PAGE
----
If you have given a previous engagement survey, remind employees of changes that you made as a result of the last go-round. This will be your best way of proving that you take the feedback seriously. It will also give employees a chance to remember what has changed and how they felt you handled the previous survey responses. As you build up a rhythm, employees will come to see engagement surveys as a regular chance to tangibly improve their workplace. If it's the first time, this might be more challenging, so you should explain how you'll use survey results and that it's the best way for employees to make their voices heard in your initial communication regarding the surveys, as well as through reminders, etc.
5. Make it easy to take
These days, there's so much survey software out in the world, you could use a different platform or survey site every time you needed to give one. Unsurprisingly, we don't recommend that you do that: it's basically asking for low response rates.
Instead, to increase participation integrate your engagement survey into an existing platform. Do not ask your employees to navigate a new system, log into anything new or create any accounts. Put your survey in a software that your employees see every day and don't have to think twice about.
6. Limit the employee survey length
Long surveys lead to abandonment or people cruising through without actually giving thought to the questions. People have short attention spans, and employees at work want to be efficient about checking tasks off their to-do lists. Giving a 50-question survey that covers every possible angle of engagement will result in people clicking buttons just to get through, so you might have survey completion but without valuable information. The number of survey questions is important: aim for more than 15, but fewer than 40. There will be time to give another engagement survey later — tackle a couple of focus areas in one survey, not every problem.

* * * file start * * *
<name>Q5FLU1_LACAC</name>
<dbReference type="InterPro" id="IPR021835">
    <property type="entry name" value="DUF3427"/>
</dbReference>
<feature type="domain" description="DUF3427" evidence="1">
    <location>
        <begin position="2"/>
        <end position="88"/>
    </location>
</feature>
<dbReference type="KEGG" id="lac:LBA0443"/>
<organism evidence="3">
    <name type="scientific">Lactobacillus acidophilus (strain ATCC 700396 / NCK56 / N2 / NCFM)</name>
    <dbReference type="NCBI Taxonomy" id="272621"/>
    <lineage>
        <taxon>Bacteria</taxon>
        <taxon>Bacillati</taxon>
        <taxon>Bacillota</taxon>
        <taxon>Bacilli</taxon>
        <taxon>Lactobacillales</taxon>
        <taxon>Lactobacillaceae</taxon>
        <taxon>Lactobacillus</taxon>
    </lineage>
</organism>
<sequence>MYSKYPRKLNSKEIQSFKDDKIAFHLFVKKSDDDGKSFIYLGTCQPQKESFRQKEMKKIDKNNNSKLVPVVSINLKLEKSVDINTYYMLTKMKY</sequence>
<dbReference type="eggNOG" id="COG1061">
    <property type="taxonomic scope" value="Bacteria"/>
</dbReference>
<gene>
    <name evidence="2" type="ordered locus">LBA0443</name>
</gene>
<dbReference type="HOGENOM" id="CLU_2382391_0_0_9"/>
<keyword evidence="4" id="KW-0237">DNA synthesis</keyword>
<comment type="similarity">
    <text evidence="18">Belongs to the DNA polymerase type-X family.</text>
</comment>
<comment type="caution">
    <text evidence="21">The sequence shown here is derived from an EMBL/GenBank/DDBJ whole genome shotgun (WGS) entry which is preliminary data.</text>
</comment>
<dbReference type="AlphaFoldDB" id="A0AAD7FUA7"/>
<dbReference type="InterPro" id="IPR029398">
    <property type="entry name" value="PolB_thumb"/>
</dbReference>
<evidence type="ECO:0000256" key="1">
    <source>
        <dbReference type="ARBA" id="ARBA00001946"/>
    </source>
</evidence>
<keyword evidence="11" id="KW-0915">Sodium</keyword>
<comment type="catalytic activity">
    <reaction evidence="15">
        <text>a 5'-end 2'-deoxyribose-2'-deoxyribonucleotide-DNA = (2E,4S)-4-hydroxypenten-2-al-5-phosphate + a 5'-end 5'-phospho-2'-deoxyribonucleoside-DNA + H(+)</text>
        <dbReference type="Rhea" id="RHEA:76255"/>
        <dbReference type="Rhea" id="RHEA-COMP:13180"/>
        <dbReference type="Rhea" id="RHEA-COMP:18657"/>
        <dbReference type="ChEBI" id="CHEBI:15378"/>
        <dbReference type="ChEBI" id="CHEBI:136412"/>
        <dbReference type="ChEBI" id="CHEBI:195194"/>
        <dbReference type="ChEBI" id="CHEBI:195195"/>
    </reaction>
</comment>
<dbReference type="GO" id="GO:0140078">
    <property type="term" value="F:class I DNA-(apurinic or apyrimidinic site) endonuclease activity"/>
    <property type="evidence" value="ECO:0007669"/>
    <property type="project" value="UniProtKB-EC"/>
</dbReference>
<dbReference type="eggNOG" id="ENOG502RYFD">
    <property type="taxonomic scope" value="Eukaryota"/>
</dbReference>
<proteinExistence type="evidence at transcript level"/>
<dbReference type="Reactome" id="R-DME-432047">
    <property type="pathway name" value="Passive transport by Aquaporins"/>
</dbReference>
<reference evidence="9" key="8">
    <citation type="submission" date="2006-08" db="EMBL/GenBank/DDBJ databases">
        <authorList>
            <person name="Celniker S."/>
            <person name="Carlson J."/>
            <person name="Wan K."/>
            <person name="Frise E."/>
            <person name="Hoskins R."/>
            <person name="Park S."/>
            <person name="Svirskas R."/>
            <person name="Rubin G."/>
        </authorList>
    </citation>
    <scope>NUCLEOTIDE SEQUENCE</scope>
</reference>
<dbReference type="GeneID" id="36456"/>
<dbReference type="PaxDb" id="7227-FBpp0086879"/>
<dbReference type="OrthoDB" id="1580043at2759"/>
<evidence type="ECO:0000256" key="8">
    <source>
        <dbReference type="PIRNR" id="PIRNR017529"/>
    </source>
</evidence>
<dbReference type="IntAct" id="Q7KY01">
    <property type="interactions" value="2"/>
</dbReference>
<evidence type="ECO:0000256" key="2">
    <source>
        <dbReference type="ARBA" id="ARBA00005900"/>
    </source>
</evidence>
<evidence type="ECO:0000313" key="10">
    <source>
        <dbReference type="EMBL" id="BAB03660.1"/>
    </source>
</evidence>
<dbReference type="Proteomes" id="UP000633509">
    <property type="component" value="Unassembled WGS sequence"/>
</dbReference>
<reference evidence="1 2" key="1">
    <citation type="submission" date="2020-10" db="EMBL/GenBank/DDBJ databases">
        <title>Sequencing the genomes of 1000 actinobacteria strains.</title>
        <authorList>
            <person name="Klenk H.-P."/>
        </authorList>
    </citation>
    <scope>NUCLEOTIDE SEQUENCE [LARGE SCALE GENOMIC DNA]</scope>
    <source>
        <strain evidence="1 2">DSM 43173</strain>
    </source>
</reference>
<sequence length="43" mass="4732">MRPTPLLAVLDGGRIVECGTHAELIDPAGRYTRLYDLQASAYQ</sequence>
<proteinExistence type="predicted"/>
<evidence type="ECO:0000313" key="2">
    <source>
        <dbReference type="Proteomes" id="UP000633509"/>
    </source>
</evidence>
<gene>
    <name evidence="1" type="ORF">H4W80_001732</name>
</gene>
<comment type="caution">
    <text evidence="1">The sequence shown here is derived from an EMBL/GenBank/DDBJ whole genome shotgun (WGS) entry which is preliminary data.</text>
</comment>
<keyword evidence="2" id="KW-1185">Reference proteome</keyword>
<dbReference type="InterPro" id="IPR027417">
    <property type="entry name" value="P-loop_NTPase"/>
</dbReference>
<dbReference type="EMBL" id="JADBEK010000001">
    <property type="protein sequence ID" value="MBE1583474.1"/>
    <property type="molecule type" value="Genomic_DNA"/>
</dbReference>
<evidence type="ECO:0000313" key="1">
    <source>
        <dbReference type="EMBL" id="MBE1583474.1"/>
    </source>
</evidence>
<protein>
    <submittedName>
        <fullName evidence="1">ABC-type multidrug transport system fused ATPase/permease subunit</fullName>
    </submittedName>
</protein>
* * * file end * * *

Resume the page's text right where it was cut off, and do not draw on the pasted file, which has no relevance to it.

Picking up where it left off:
7. Tell people how long it will take
So you made the survey short... let people know! When you ask them to take the survey, and when you remind them, lead with a simple statement, like there are 10 questions with two open response and it should take you no more than 10 minutes to complete.
Being clear about the amount of questions— and how many are multiple choice or Likert scale versus open-ended questions— as well as the approximate length of the survey will definitely impact your completion rate. This way, employees know that they can squeeze it in just before lunch, can fill in that gap between meetings with it, or can knock it out as the final item on their agenda before they leave. If employees believe they need to carve out a huge chunk of time to take the survey, they will put it off until they never take it.
8. Send out creative reminders
While employee engagement surveys are serious business, that doesn't mean you can't have a little fun getting people to take them. Adding a simple gif or a one-line joke in your email invitation and any subsequent follow-up survey invitations or reminder emails can be an easy way to snag employees' attention and cut through the mess of notifications they get every day. Obviously you don't want be so clever that employees don't take the survey seriously (so skip a silly subject line), but a little bit of whimsy goes a long way. One company found that, by injecting some creativity into their survey email reminders, they boosted themselves to a 90% response rate.